If you work with axial-piston hydraulic pumps of "common industrial" sizes, you know that they are mechanically bound to a single direction of rotation. Furthermore, you know that their valve plates are optimized for the respective single direction of rotation as well, and in the case of open-loop pumps there's a distinct difference between the suction and the pressure ports:
For example, one can clearly tell that this valve plate is built for the left-hand rotation (counterclockwise if facing the sealing surface of the plate) - because the pressure-relieving grooves are widening in the direction of rotation to assure a gradual transfer between the high and low-pressure areas, and the difference between the inlet and the outlet is obvious - the suction port is wide open - to facilitate the inlet flow, and the discharge kidney is divided into several smaller openings because it needs to be tougher to be able to keep its shape under high pressure that is literally trying to "tear it open".
Now, what do you think would happen if, despite all mechanical (and common) sense, we would run this plate "the other way around" - i.e. clockwise, subjecting the "weakly" suction port to all the might of the system pressure, conditioning the intake by the additional restriction of the pressure kidney, and, obviously, subjecting this whole "pumping contraption" to a negative pressure carry-over angle and zero damping?
I bet you had to suppress the urge to cry "Heresy!" out loud now, didn't you? I agree. This does sound like a complete desecration of axial-piston principles we all love and respect, but if you think about it - what would really happen? It is obvious that the pump would be put in terrible conditions, but would it fail immediately? Would the suctions kidney deform under pressure and cause an abnormally high leakage or even blow out? Would the noise be so loud that the operation would have to be stopped immediately? Would you even notice that something is wrong?
I bet every hydraulic tech who repairs axial piston pumps has thought about this "experiment" but has never had the courage or the "financial immunity" to deliberately conduct such an eccentric trial. Well, I have good news, my friends, for I was lucky to run into a pump that (most likely unwittingly) demonstrates exactly that - the conditon of an open-loop axial-piston unit that had to work with its valve plates "switched around" for at least 750 hours!
Here she lies in all its glory:
This is a 295-9663 CAT pump from a 345D excavator. But we all can tell it's a Kawasaki K5V212DPH that was painted yellow. The client bought the machine second-hand, and it ran problem-free under his command for 750 hours doing heavy excavations with zero issues. The main reason the pump ended up in our shop was the appearance of small external leaks, and the maintenance manager decided it was a good time for an overhaul. But once again - they had no complaints about the operation.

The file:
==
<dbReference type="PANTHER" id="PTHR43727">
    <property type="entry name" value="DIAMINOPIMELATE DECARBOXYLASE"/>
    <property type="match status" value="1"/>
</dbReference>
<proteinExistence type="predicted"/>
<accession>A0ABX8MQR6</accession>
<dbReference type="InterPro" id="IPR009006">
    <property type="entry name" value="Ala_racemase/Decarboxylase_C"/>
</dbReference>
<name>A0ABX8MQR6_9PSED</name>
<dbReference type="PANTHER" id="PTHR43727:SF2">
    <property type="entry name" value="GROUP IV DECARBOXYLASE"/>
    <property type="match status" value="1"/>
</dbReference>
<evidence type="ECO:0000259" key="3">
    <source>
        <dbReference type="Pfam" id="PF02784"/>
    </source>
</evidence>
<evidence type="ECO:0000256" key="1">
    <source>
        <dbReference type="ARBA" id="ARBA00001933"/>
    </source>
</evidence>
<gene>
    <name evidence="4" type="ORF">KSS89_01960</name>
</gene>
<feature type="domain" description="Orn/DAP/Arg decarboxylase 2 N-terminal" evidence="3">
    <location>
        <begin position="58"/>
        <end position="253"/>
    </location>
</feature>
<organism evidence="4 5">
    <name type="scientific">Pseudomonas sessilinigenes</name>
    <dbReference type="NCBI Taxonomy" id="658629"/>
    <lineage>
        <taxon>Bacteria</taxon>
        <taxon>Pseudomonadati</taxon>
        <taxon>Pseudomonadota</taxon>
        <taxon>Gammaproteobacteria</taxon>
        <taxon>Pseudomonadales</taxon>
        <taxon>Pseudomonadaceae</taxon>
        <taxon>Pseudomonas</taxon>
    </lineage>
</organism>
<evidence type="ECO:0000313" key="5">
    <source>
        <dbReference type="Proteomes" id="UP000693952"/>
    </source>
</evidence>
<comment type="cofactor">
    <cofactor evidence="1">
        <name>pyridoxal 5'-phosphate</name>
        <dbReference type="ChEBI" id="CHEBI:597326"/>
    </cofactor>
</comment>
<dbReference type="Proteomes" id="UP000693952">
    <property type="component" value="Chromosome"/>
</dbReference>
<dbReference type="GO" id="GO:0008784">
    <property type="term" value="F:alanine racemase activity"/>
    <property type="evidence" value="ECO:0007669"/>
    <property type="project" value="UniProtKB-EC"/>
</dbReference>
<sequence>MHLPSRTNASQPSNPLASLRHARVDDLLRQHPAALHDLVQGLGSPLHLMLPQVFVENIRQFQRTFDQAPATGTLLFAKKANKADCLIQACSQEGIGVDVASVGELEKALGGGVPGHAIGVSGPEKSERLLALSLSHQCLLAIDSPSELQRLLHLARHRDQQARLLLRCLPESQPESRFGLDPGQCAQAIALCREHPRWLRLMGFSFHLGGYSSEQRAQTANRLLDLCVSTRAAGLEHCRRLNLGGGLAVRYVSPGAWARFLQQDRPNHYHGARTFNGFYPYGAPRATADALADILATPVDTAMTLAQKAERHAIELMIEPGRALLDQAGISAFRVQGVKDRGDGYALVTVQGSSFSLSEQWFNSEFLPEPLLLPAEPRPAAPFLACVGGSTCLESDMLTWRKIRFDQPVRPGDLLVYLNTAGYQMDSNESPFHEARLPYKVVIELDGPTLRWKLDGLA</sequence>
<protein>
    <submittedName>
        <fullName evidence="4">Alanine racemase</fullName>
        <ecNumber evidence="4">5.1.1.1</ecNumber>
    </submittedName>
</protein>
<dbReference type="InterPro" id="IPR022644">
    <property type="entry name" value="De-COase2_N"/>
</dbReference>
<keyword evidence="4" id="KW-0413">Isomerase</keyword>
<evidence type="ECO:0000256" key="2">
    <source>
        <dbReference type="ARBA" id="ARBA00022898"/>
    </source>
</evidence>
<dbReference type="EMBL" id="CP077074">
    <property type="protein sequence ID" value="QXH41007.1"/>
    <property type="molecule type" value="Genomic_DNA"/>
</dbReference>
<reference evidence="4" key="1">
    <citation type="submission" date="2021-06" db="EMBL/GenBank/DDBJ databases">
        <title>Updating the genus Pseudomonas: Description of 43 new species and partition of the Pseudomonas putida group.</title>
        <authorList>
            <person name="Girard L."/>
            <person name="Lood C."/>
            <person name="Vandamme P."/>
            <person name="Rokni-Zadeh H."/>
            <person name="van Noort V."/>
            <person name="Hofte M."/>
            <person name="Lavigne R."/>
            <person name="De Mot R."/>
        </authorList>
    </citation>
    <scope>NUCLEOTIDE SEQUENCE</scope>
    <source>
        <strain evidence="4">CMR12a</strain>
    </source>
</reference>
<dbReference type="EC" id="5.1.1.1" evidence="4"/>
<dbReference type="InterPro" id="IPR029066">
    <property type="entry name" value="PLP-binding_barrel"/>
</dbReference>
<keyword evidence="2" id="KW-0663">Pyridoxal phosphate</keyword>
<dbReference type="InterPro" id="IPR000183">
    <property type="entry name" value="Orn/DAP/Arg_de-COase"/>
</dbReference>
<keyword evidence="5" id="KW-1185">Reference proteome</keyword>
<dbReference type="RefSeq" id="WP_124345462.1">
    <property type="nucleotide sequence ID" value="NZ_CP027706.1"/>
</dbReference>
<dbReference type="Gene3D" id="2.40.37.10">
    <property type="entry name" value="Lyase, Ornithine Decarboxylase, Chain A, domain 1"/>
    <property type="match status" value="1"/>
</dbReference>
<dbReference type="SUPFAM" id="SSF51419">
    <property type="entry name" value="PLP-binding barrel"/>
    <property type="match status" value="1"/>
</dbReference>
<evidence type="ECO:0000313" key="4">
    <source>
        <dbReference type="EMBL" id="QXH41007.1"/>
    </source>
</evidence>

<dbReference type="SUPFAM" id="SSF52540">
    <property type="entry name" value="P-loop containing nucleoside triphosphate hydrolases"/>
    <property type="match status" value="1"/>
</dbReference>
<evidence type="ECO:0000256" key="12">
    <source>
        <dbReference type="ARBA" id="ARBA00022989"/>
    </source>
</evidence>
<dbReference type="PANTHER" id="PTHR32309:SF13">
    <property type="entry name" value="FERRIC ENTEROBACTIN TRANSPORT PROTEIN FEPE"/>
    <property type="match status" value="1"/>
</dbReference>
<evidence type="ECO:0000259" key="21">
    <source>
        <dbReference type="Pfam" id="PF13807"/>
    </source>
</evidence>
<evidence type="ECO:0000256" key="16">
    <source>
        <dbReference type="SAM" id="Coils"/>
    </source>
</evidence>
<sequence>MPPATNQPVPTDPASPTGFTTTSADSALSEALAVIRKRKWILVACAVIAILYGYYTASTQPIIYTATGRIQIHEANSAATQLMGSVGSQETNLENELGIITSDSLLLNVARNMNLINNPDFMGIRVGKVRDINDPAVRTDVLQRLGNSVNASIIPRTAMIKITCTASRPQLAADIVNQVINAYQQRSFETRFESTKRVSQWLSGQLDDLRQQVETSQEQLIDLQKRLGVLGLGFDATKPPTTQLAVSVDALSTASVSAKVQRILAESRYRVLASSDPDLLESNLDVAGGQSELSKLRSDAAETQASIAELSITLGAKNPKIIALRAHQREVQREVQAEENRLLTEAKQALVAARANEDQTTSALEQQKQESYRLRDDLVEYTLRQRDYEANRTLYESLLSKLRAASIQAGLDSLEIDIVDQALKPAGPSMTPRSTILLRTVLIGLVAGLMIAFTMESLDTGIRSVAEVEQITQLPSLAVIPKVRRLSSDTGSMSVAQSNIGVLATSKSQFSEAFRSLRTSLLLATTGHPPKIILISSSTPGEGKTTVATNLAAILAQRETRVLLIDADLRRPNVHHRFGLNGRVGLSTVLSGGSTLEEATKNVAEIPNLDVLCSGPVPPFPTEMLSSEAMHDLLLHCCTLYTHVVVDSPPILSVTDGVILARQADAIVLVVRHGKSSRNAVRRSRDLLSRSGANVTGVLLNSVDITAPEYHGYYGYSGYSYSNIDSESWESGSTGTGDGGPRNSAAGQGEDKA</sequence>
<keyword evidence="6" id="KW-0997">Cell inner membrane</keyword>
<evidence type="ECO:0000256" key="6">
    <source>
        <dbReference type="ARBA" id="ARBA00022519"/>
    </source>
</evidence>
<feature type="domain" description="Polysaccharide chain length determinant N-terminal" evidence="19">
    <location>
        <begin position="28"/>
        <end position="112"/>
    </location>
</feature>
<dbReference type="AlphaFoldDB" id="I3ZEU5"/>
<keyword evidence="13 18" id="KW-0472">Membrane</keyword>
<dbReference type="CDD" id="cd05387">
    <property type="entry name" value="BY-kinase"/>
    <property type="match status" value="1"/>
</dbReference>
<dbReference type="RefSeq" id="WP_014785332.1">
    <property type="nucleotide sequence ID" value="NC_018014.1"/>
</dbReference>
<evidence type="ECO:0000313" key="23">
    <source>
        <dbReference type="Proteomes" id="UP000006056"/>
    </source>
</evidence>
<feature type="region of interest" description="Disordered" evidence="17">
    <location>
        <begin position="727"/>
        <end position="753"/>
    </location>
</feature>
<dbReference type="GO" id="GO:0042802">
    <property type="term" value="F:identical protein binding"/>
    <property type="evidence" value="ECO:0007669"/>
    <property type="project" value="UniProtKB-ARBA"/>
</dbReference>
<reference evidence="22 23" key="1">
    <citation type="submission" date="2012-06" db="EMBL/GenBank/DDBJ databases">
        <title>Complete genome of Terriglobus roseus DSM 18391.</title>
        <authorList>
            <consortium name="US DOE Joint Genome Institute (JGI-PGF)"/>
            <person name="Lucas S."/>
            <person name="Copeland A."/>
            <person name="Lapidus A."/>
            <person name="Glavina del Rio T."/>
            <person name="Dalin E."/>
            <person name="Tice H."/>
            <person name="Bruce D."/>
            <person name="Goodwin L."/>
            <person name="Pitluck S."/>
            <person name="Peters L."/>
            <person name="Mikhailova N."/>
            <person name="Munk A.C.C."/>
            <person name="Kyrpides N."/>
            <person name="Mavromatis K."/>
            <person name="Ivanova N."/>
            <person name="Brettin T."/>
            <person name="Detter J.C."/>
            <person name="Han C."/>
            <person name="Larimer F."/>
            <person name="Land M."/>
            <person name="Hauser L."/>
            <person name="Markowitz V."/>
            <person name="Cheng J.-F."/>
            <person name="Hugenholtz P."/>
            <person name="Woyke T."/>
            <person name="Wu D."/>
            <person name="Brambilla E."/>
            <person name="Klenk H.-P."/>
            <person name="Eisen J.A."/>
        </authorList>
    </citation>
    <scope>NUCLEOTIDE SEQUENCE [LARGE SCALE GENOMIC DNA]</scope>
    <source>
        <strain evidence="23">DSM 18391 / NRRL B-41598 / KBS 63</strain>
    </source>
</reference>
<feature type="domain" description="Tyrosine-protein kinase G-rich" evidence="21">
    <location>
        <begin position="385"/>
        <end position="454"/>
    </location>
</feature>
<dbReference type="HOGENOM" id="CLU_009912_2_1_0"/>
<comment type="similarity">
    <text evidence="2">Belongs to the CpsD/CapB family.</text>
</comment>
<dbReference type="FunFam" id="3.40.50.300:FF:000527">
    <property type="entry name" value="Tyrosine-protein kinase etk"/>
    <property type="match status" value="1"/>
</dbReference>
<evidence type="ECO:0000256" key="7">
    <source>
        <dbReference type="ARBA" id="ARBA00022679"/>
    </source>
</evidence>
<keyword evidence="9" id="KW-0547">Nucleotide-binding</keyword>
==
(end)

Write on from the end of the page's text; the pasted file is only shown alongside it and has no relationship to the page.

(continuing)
And, as I lifted the end-plate, I saw something strange:
Yes - you guessed it - the valve plates are switched! Look at this picture: the suction ports are in the middle, the pressure ports are at the sides. I am holding an LH valve plate in my hand, and I removed it from the driving rotary group - i.e. the RH one! I triple-checked everything and even pinched myself to make sure I was not dreaming - and then ran to fetch my camera. Such cases must be documented!
Obviously, this answers the question "will the pump work if you use the wrong plate?" - at least for the Kawasaki that uses steel plates. The answer is yes, it will. I know for a fact that it lasted for 750 hours. The valve plate even left a new mark in its seating place. Look at this picture - three are too mirrored marks now! One from the correct valve plate, and one from the "experimental" overhaul. How not confusing at all!
Check out the erosion on the valve plates. This is what a typical cavitation wear pattern of an open loop pump valve plate looks like. The barrel port kind of "projects itself" in a horseshoe pattern as it leaves the suction side and "touches" the pressure groove. On this image you can see the "sample" valve plate and the "experimental one" lying next to each other. The Kawasaki exhibits the same wear pattern, albeit in the wrong place and facing the wrong way (don't forget that the suction side is the pressure side, and the real rotation direction is clockwise) - as soon as the barrel kidney was "touching" the pressure side (the open suction port that became the pressure port) the imploding bubbles left the same horseshoe erosion pattern on the sealing surface. By the way - the last two pictures show the other valve plate, i.e. the "right-hand" one that was working on the "left-hand" side.
Obviously in such atrociously un-optimized conditions cavitation was an issue, and the state of the barrel clearly shows it:
But what surprised me the most was the very severe cavitation wear of the piston slippers. Complete chunks of material were missing:
I am glad some unknown pump technician gave us this unique opportunity!
Now we know that steel valve plates are much tougher than most think, and even the open suction port can withstand "excavator-level" pressures. Who knew?!
And we have another proof that cavitation can "bend corners". Can you imagine all of these tiny bubbles imploding under the piston slippers and eating the bronze away?
This piece of knowledge may be of little practical value, but you have to agree that it is very exclusive.